This summer, as Father Jim prepared for the 2020 Season of Creation, he heard from Amy Woolam Echeverria, Chair of the Board for the Global Catholic Climate Movement. She was involved with the Vatican Dicastery (office) for Promoting Integral Human Development, which wanted to create materials to promote Pope Francis’ 2015 environmental encyclical, Laudato Si’ and the Season of Creation. Father Jim sent his materials to her, and they were developed and designed into a document that was disseminated throughout the world.
Through Amy, Father Jim said, he began to get positive feedback from around the world, including Latin America, Australia, Oceana, and England. “I certainly had huge amounts of energy,” he said. “It’s exciting. There’s a sense that this is part of a new mission, a new contribution that I’m being asked to make.”
Father Jim has long been active in social justice issues. Before ministering with the Adrian Dominican Sisters in 2013, he served for 28 years – 24 years as Director – at the Center of Concern, a social justice institute based in Washington, D.C. “Our focus was on analyzing the social structures of injustice, but particularly economic,” Father Jim said. “Through that kind of work, ecology kept showing up.”
He became more involved in environmental issues in 2008 when an Ignatian Associate asked him to develop a workshop for a conference on creation. While doing his research, he said, “I realized how integral the ecology issues were to the social justice-systemic justice set of concerns that I was working on.”
Father Jim sees all social justice issues as interrelated. He said he is resonates the most with Pope Francis’ statement in Laudato Si’ that the world doesn’t face two crises – economic and ecological – but one “complex, interrelated crisis.”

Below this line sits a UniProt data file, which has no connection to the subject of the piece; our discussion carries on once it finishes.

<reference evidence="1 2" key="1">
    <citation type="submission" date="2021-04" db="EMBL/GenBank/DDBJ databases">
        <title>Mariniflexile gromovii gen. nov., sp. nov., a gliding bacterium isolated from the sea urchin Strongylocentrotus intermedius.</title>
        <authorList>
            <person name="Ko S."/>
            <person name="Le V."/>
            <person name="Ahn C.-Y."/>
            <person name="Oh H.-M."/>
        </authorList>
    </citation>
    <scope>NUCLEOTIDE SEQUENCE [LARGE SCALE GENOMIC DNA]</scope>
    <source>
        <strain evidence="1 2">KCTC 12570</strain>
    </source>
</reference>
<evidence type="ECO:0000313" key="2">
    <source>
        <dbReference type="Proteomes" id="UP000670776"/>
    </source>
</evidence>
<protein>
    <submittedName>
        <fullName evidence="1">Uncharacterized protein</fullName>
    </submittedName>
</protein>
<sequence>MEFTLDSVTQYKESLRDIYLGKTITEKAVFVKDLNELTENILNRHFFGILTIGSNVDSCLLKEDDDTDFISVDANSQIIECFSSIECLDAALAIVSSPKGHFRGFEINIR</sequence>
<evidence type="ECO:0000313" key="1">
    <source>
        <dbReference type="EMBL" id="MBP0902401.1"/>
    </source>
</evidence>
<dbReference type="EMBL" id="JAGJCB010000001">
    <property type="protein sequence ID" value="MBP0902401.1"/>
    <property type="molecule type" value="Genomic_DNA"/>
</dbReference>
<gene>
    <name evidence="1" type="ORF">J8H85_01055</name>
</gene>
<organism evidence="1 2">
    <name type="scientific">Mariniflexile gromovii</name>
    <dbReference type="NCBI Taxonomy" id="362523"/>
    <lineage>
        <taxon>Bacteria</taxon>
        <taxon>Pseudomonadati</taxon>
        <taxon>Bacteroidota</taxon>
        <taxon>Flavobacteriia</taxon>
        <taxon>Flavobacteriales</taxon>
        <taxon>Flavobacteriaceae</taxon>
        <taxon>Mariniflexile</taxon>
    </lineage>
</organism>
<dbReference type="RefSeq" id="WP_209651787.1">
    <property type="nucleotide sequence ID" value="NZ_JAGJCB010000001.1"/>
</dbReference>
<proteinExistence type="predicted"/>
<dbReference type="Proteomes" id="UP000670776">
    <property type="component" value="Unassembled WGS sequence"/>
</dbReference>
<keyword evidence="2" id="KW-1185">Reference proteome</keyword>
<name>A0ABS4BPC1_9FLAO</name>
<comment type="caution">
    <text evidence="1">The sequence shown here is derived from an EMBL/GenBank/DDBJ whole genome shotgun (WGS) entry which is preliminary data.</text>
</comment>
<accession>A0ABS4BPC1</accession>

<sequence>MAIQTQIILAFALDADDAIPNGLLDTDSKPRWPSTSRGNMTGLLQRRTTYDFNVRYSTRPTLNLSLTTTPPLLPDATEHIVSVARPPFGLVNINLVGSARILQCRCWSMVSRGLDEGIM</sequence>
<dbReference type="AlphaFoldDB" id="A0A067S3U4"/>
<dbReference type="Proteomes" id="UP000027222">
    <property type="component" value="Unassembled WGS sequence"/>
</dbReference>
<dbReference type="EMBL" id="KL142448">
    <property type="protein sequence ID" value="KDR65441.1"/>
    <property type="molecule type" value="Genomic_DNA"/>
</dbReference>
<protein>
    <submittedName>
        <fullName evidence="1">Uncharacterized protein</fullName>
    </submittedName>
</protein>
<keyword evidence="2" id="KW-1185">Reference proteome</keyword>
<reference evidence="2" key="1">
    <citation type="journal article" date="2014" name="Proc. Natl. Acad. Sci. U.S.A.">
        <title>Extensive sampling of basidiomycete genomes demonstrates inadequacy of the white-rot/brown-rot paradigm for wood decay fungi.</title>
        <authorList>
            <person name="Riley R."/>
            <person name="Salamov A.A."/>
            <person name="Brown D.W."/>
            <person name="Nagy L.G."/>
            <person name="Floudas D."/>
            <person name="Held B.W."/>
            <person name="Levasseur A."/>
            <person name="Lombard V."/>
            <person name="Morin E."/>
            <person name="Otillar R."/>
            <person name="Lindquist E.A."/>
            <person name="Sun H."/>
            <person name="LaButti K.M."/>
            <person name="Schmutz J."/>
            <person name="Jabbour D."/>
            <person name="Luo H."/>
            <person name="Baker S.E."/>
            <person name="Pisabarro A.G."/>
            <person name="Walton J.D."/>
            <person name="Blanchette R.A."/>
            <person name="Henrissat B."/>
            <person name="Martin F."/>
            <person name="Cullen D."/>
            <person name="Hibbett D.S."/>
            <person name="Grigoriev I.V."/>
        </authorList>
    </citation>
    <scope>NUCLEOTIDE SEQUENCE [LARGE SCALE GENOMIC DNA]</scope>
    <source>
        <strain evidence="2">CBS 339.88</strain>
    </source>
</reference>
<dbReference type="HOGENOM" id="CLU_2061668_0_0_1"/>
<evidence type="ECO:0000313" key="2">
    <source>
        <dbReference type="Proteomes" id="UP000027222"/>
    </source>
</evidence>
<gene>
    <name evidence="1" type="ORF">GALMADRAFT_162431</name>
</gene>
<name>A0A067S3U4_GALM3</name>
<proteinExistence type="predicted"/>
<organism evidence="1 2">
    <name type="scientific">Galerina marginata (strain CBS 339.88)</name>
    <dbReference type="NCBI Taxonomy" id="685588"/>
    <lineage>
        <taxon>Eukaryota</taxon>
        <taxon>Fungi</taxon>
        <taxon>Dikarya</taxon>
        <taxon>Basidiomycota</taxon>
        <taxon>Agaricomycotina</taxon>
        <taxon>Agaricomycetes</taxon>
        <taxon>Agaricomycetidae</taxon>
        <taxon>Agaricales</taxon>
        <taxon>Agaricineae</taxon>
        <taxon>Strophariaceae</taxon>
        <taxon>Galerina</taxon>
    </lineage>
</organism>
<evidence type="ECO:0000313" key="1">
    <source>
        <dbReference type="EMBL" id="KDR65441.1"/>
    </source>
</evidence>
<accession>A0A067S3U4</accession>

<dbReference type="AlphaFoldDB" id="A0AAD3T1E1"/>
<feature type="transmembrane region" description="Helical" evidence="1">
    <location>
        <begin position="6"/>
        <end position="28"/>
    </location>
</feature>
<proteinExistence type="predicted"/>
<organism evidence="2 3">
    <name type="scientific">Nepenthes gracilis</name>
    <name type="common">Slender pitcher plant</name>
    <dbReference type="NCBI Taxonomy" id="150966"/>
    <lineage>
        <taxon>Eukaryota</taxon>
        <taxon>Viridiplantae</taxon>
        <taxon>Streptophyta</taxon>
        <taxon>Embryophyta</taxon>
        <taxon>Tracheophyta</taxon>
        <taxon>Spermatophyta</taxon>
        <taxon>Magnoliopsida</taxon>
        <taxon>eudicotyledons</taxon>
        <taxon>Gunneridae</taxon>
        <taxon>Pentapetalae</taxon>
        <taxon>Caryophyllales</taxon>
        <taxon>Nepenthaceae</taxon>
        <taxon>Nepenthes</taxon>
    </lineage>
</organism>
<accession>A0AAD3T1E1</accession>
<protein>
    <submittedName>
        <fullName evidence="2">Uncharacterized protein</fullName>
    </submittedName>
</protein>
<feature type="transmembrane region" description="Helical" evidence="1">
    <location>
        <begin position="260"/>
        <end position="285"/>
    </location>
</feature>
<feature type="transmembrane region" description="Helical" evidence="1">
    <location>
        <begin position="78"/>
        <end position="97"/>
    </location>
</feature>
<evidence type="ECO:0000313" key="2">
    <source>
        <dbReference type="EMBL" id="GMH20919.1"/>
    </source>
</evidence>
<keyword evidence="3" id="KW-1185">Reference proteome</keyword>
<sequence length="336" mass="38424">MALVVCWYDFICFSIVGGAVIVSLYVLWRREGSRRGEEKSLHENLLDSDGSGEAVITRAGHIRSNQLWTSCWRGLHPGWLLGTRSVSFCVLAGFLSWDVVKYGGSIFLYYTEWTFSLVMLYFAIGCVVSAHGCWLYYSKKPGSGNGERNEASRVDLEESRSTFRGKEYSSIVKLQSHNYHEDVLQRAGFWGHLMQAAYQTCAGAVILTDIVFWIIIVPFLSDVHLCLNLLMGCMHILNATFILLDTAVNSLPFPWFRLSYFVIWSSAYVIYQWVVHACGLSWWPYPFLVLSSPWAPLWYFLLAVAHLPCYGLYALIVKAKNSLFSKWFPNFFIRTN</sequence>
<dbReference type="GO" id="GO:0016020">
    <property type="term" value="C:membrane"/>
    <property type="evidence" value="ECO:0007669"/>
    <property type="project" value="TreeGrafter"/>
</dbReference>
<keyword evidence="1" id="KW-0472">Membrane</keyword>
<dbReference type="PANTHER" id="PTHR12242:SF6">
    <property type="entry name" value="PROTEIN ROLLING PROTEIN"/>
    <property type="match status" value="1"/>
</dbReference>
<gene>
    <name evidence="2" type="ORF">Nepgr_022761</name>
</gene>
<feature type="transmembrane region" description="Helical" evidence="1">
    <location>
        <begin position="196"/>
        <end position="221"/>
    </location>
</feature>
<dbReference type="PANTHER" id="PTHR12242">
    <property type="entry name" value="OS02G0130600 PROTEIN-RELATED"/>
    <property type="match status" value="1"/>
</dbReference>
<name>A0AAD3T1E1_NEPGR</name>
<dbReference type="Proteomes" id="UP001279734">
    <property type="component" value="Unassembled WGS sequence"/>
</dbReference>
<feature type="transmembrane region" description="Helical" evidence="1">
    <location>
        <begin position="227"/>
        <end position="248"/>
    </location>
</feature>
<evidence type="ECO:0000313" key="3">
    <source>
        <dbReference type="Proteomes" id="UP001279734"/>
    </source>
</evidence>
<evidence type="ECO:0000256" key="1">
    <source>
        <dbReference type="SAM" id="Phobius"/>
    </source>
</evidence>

“I’ve found myself throughout my professional life trying to help people see that we are part of huge systems,” Father Jim said. “We live simultaneously on the interior level, the interpersonal level … and in communities, in societies, in systems that govern how we develop and how we live.”
Father Jim emphasized that focus on the environment is a component of the Catholic faith. “There’s so much in our tradition about nature,” he said. “The gifts of nature [are] gifts from God, given to be shared and cared for.” But, he said, our culture values consuming resources to the point that it has become destructive to our planet. “The simplest and most direct way to say it is you can’t say you love your neighbor if you poison their water or air, increase their respiratory diseases, or push them off their land.”
Scientists have been warning about the planet being about a decade from reaching the “tipping points” that would bring about irreversible effects of climate change, Father Jim said. He hopes his liturgy guide can help Catholics to make the connection between social justice and environmental issues, understand their responsibilities, and move our society to action.
“It’s exciting to be part of something that is needed, recognized, and going somewhere,” Father Jim said. “That’s what our mission is all about.”